So, Lee signs with the Phillies for less money and years than the Yankees and Rangers were offering. It’s OK. It really is. Texas did not lose the free-agent jewel to the Evil Empire. Today the Rangers are still better than the Yankees. And Lee’s surprise move reminds us that, sometimes, it can be about more than just the dollar signs. Excellent.
Look, we knew in July that Lee was only a rent-a-player. We had no expectations that he would be here in 2011. It was out of the realm of possibility. It wasn’t even worth talking about. The only reason any of us believed he might even possibly consider re-signing in Arlington is because he did help take Texas to the World Series.
The fact that he did that is enough to be thankful for. There’s no whining or crying today over losing Lee. None. Only gratitude. Only thanksgiving. Only appreciation.
Jamey Newberg says it best in his daily column:
Thanks for the four greatest sports months of my life. Thanks for the greatness, the dominant precision, the artistry. The way you pitched, the way you competed. The occasional transcendence. Thanks for October 6. And for October 12, and the Don Draper cool of that march toward Bengie Molina and everything that happened in the three hours that led up to it. Thanks for October 18. Man, thank you for that.
Thanks for doing your part to make a playoff team a World Series team. Maybe more than once.
Sure do appreciate you not signing with New York. A lot.
I wasn’t surprised when I read last night that you called Jon Daniels yourself to tell him you were signing with Philadelphia. I was entertained that you had your agent call Brian Cashman to deliver the same message.
I wanted you back in Texas, but the years and dollars that the bidding had gone to scared me. Still wanted you here, but when the offers got as crazy as they did, I found myself more preoccupied with you not ending up with the Yankees.
Emotionally, it does stink that Texas reportedly offered the most lucrative contract and that, despite every indication that Lee loved his Texas teammates and despite proximity and lifestyle and tax laws and the strength and promise of the team around him and December hunts with Tommy Hunter while everyone else was on the edge of their Winter Meetings seats, it wasn’t enough.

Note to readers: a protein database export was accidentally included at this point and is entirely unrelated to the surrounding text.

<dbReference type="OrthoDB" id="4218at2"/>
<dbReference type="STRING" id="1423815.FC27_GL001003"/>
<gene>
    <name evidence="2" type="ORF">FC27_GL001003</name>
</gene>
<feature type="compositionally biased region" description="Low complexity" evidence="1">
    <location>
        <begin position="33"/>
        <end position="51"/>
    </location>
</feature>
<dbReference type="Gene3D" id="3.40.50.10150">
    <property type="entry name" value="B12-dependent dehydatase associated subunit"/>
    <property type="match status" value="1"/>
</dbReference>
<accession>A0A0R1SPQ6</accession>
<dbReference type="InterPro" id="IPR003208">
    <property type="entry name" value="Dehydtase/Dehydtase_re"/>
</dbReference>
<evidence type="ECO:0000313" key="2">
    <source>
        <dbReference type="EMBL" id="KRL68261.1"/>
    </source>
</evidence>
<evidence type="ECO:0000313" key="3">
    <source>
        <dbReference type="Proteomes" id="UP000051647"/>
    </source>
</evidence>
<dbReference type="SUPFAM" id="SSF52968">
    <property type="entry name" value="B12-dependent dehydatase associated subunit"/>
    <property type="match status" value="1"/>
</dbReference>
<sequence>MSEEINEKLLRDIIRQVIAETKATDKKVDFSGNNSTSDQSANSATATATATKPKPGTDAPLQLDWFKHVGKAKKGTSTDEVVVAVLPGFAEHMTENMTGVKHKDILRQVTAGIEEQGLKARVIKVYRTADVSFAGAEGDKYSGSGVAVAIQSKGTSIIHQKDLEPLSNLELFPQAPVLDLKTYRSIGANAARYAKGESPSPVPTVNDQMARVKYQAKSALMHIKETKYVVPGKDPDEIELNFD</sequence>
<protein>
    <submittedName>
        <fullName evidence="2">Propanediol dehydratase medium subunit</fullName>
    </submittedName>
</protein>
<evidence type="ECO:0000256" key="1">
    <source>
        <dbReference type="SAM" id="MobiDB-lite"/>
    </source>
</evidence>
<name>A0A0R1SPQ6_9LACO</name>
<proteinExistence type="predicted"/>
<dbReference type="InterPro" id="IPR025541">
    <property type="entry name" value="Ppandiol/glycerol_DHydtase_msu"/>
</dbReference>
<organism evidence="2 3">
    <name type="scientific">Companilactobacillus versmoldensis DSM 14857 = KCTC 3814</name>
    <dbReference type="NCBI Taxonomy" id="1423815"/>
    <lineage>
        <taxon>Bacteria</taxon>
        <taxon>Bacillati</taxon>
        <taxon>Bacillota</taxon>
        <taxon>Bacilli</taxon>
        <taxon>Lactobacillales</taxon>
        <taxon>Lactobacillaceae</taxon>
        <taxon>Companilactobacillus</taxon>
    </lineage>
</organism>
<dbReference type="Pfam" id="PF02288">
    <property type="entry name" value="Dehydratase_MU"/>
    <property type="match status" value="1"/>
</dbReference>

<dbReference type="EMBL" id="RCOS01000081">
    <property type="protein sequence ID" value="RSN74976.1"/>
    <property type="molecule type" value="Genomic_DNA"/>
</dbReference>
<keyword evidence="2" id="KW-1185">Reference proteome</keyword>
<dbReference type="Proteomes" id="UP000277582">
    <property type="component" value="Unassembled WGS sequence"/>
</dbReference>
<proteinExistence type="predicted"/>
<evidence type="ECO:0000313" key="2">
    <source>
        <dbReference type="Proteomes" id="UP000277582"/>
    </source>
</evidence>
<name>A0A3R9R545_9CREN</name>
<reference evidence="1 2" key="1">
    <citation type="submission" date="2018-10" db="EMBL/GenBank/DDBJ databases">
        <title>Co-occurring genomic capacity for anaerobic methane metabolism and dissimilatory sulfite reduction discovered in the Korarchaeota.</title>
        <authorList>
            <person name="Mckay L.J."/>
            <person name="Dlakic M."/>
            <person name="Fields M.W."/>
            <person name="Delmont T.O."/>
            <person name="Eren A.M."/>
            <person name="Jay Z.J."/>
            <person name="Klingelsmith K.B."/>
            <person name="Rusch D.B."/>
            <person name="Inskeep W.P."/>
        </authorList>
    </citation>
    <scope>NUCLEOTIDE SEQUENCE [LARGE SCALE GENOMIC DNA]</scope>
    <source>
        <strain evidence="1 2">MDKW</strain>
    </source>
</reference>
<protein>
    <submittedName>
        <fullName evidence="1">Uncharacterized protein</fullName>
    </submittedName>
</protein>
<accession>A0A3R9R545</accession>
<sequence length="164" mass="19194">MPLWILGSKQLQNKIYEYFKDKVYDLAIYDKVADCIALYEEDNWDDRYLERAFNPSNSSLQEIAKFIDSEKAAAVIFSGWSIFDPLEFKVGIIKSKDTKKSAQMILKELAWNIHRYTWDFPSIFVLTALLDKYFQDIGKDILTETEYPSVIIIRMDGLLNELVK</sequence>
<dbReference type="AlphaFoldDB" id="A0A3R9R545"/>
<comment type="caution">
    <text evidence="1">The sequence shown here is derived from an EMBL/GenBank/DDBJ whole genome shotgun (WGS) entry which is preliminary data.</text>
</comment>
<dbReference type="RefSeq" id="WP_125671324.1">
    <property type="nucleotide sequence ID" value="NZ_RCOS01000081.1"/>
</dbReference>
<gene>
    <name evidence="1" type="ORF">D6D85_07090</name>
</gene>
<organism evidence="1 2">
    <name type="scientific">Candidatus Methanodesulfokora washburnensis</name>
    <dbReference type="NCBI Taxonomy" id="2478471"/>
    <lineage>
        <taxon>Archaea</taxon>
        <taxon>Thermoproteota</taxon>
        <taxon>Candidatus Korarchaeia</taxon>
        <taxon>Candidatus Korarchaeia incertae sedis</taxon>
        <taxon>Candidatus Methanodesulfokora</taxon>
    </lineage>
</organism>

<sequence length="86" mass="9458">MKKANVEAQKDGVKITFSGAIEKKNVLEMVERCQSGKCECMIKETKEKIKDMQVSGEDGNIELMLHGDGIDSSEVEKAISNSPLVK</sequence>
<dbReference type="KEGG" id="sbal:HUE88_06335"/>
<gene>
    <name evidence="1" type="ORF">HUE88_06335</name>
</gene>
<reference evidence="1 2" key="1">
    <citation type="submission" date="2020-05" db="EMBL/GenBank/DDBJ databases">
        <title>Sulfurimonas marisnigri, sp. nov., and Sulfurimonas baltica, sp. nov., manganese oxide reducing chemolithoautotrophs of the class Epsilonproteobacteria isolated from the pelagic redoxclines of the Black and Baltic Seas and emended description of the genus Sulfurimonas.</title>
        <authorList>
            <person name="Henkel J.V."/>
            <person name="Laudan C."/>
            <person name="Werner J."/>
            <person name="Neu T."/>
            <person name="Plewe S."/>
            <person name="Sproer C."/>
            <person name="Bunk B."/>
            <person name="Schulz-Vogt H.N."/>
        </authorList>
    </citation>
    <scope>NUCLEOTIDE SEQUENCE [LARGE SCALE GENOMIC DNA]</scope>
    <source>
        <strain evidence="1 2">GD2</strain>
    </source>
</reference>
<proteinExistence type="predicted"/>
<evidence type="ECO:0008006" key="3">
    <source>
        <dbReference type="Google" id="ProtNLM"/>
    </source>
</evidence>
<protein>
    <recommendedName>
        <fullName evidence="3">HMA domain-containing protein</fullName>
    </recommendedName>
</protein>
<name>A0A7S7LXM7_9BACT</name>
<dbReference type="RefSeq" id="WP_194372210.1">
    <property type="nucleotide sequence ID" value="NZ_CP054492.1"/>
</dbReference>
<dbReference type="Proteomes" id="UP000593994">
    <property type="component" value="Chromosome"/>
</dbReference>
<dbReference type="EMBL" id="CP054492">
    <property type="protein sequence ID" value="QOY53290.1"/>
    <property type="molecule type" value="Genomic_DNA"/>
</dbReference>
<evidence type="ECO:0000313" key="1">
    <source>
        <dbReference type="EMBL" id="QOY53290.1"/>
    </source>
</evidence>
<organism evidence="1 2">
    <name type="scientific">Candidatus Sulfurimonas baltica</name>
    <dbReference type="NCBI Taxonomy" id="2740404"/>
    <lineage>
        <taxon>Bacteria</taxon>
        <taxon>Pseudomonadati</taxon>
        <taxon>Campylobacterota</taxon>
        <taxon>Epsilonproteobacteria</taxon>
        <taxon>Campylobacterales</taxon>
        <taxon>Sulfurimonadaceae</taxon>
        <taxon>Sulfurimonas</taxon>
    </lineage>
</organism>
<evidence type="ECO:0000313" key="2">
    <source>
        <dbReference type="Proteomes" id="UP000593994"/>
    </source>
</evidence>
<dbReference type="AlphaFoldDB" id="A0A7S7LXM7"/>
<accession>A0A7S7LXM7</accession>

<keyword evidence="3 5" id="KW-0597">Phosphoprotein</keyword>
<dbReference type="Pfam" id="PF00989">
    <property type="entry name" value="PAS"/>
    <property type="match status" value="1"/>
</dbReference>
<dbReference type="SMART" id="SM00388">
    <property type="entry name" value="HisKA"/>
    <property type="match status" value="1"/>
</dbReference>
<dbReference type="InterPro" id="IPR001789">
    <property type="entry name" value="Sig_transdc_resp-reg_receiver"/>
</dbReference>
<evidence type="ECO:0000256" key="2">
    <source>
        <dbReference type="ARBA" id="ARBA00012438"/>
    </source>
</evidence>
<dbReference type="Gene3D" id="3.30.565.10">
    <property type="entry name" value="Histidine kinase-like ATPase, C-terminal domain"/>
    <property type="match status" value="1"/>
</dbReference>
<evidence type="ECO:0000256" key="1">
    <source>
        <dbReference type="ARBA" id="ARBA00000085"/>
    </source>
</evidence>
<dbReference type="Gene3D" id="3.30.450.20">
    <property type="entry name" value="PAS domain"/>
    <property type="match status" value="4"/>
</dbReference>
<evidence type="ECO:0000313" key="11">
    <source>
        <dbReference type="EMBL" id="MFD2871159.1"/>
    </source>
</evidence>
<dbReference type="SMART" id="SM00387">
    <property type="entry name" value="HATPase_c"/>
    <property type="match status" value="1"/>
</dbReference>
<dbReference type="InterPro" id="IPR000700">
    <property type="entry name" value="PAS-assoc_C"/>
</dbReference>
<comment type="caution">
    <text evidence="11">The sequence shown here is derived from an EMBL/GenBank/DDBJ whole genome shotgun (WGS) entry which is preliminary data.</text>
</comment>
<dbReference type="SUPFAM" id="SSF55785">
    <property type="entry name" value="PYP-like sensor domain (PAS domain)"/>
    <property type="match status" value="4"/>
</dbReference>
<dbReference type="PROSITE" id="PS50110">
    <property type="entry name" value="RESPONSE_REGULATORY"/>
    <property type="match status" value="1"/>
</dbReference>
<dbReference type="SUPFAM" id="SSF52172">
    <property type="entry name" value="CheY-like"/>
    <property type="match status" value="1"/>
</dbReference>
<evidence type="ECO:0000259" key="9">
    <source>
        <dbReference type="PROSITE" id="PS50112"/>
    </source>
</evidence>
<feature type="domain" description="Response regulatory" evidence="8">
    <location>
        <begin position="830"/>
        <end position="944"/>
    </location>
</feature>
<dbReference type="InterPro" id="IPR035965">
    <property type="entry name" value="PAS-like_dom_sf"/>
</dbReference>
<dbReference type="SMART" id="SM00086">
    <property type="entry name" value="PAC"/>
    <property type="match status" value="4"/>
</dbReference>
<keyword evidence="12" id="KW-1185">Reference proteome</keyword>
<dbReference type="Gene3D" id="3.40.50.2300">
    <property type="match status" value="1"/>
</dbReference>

But unemotionally? (And sorta emotionally?) I don’t blame Lee at all, and really I’m not all that torn up. The biggest sports moments in my lifetime have been adrenaline rushes and kicks in the gut. This one was really different, has an oddly surprising calm to it. Hearing that Lee chose Philadelphia, that Lee didn’t choose Texas and didn’t choose New York, struck me as good news. I would have never expected that reaction (and, despite the fear over the financial commitment, would have never had the same reaction if he chose pinstripes).
I’m not trying to rationalize this. I realized two days ago, as we’ve talked about, that it was starting to feel more important to me to see the Yankees not get Lee than for Texas to sign him to what many of us – and I bet some of the Rangers’ decision-makers – knew deep down was a bad baseball contract. I’m content with this, until we see what the Rangers do next.
Whoever Plan B is, will he be as good as Lee? Probably not, but we’ll see. Some think Greinke, in particular, will produce more over the next five years than Lee. Far more unknowns with Greinke, though. Will Plan B leave Texas more money to address other needs, now or in July? Yes. Will Plan B come off the books himself in two years, maybe three? If so, then we go get the next young ace.
I love Cliff Lee. There’s never been a pitcher quite like him in Texas, and there’s never been a season in Texas anything like 2010, which without Lee would have ended sooner. The Rangers’ opportunistic move to get Lee in July, and his part in the four months that followed to give us that season, will stand forever among the greatest rewards I’ve had as a sports fan. Forever. For that, Cliff, no matter what happens from here on out for you or for Texas, let me just say, once again: